Art History faculty member’s book explores artists’ social engagement in China

By Merrick Morneweck

Headshot of Chang Tan

Chang Tan, an associate professor of art history and Asian studies in the Department of Art History, has written a new book, “The Minjian Avant-Garde: Art of the Crowd in Contemporary China,” which is currently available at the Cornell University Press website and various online bookstores.

In the book, Tan explores how experimental artists in China interacted with Minjian, the rapidly transforming and diverse public of the post-Mao era.

“What I tried to do with the book is to focus on the artist and the artwork’s interactions and encounters with a broader audience,” Tan said.

While most research on contemporary art has centered on art institutions and artist communities, Tan’s work explores how the artists interacted with marginalized communities and others outside of what she called, “the very exclusive world of art.”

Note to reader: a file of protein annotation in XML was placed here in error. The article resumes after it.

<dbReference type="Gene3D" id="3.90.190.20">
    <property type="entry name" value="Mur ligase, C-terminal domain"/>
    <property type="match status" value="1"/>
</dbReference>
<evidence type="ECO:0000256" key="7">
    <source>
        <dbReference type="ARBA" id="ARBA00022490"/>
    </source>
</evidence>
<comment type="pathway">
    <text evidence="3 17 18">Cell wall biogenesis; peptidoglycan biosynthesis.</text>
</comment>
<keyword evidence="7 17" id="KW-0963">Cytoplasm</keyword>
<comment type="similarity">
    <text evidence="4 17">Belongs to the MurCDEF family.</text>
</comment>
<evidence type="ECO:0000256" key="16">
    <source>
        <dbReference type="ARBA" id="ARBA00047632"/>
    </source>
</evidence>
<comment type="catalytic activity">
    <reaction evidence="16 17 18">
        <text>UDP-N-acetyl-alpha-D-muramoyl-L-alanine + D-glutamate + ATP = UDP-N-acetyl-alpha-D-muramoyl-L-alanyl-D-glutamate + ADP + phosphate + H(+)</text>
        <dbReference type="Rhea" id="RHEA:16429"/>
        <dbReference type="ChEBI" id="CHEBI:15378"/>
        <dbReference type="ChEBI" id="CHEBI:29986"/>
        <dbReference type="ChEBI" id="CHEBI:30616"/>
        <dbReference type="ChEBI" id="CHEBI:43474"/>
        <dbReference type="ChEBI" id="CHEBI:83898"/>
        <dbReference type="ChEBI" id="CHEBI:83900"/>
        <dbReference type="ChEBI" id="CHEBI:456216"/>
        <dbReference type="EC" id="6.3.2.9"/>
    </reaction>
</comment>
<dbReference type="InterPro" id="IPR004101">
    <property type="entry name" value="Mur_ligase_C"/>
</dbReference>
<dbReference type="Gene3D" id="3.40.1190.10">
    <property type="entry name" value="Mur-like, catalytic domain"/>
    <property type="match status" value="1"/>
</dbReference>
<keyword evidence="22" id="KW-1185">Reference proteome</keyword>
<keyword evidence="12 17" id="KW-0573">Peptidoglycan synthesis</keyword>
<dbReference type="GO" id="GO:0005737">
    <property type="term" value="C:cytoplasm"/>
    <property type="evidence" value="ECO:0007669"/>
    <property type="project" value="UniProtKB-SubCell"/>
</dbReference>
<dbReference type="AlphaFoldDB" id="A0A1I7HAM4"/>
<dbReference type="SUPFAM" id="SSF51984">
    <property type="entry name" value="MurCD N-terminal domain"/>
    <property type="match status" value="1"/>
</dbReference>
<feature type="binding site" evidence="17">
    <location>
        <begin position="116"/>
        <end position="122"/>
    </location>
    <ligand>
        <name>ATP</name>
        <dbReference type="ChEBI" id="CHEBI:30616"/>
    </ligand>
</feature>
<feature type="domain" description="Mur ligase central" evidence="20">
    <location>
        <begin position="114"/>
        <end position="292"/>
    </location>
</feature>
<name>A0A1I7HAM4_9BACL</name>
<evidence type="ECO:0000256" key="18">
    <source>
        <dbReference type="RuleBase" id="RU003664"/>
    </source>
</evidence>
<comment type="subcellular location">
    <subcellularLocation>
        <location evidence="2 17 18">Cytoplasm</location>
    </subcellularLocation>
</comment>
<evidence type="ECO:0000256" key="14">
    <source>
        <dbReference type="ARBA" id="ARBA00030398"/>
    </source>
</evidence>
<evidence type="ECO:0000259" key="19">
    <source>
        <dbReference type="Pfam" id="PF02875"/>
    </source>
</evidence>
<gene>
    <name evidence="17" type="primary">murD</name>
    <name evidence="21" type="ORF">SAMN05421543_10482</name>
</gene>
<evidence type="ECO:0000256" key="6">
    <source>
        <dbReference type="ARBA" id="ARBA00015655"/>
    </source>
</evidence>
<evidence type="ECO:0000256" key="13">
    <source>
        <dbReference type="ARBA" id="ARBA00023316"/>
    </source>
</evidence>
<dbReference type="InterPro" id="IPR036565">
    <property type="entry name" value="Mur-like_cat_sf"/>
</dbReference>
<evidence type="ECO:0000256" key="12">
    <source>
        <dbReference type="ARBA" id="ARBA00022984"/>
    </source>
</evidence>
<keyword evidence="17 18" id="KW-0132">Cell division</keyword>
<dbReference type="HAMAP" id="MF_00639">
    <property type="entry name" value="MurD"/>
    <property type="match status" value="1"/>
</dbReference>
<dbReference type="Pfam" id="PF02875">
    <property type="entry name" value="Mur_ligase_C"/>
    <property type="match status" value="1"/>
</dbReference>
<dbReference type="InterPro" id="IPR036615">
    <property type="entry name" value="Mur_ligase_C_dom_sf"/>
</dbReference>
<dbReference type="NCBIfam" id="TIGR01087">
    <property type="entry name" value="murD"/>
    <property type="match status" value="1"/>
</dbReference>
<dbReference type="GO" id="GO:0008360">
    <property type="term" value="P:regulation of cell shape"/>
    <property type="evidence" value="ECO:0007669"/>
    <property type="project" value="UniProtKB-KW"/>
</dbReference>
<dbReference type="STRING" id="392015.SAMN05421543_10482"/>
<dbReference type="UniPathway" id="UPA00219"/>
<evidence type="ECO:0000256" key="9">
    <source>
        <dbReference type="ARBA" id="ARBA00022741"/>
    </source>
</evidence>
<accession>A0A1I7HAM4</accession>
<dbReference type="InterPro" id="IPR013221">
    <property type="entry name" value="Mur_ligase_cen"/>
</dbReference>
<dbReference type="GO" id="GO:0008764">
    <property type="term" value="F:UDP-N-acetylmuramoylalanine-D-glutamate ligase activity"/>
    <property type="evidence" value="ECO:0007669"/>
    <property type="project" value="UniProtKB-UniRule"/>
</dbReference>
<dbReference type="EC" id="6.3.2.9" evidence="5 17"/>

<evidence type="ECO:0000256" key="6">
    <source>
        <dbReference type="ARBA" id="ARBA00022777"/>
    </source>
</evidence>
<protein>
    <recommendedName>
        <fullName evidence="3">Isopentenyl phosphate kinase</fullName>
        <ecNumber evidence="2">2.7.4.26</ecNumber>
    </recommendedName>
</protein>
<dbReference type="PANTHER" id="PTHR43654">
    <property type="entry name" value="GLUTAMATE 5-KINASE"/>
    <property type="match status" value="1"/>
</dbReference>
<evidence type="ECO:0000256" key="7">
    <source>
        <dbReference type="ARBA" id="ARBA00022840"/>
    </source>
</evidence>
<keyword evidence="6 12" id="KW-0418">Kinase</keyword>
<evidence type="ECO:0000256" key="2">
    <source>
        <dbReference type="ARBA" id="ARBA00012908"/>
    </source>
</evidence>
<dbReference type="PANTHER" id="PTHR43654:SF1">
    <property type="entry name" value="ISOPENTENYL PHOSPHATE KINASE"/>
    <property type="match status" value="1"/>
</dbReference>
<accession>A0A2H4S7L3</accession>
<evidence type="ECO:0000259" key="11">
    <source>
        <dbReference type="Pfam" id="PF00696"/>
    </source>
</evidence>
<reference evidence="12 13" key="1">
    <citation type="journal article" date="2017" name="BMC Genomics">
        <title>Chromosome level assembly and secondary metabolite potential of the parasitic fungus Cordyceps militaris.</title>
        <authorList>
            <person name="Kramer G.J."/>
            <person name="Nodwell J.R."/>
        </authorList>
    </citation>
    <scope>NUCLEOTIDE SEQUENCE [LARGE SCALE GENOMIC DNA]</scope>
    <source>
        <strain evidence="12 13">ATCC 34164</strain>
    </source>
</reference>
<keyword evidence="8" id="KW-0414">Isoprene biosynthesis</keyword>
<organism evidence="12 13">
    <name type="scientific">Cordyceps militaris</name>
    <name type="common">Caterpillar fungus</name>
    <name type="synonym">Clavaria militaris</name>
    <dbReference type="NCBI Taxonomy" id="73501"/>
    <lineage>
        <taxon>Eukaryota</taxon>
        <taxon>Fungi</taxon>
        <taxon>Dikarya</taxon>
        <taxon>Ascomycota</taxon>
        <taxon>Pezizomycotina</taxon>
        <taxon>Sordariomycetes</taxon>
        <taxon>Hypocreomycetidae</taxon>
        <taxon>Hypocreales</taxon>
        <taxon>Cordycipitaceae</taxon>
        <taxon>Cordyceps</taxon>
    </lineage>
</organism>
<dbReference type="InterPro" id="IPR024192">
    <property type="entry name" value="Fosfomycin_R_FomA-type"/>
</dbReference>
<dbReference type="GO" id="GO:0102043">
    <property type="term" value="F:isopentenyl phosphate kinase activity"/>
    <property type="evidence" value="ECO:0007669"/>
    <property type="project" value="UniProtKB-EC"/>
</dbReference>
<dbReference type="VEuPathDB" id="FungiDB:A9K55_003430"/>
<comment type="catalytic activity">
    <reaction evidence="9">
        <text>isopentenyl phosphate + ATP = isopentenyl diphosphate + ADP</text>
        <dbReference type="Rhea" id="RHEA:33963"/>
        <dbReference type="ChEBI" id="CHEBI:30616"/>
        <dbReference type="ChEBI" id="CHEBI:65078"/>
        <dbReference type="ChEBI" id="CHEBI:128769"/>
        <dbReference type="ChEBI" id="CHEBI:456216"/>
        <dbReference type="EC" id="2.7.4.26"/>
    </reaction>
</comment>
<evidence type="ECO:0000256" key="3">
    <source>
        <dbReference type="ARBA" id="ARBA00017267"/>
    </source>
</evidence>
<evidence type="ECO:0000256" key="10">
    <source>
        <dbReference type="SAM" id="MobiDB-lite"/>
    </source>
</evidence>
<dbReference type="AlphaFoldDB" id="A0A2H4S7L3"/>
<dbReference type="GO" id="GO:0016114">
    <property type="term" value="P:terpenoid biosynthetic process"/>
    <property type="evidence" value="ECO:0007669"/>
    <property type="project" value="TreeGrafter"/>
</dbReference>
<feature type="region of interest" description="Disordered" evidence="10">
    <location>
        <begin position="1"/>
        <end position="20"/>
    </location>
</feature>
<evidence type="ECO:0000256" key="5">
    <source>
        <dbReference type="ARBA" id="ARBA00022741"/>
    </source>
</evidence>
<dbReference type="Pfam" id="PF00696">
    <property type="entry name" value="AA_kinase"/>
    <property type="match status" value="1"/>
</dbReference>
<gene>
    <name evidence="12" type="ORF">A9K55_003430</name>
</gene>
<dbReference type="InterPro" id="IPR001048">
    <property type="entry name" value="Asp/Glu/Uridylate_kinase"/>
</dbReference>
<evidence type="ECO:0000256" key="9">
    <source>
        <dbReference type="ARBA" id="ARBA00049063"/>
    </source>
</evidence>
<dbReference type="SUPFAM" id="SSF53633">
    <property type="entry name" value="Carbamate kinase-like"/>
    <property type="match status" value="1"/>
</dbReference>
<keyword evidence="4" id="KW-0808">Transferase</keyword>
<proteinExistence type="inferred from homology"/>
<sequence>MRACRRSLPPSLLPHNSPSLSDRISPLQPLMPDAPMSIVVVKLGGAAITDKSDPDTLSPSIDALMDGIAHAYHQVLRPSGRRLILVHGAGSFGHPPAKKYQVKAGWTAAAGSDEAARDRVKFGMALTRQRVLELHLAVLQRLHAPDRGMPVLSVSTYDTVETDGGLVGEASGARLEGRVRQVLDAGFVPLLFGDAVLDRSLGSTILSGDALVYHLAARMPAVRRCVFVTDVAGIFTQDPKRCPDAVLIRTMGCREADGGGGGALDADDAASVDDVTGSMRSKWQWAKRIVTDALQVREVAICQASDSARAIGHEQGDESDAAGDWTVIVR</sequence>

“I wanted to investigate the populist urge in art to both assess its strengths, but also to see its pitfalls and problems,” Tan said.

“The Minjian Avant-Garde,” which took about a decade to complete, studies artworks created over the last 40 years.

Research for the book included travel to the Asia Art Archive in Hong Kong and Brooklyn, New York, to examine printed and handwritten materials, as well as visits to museums, artist studios, and private collections of art. She also conducted extensive in-person and email interviews with several artists.

Tan has been at Penn State since 2014. Her research and pedagogy focus on modern and contemporary Chinese and East Asian art, as well as ecological art and art of the diaspora. She is currently on research leave to focus on her next book project, and will continue working on this project at the Center for Advanced Studies in the Visual Arts at Washington, D.C. next year.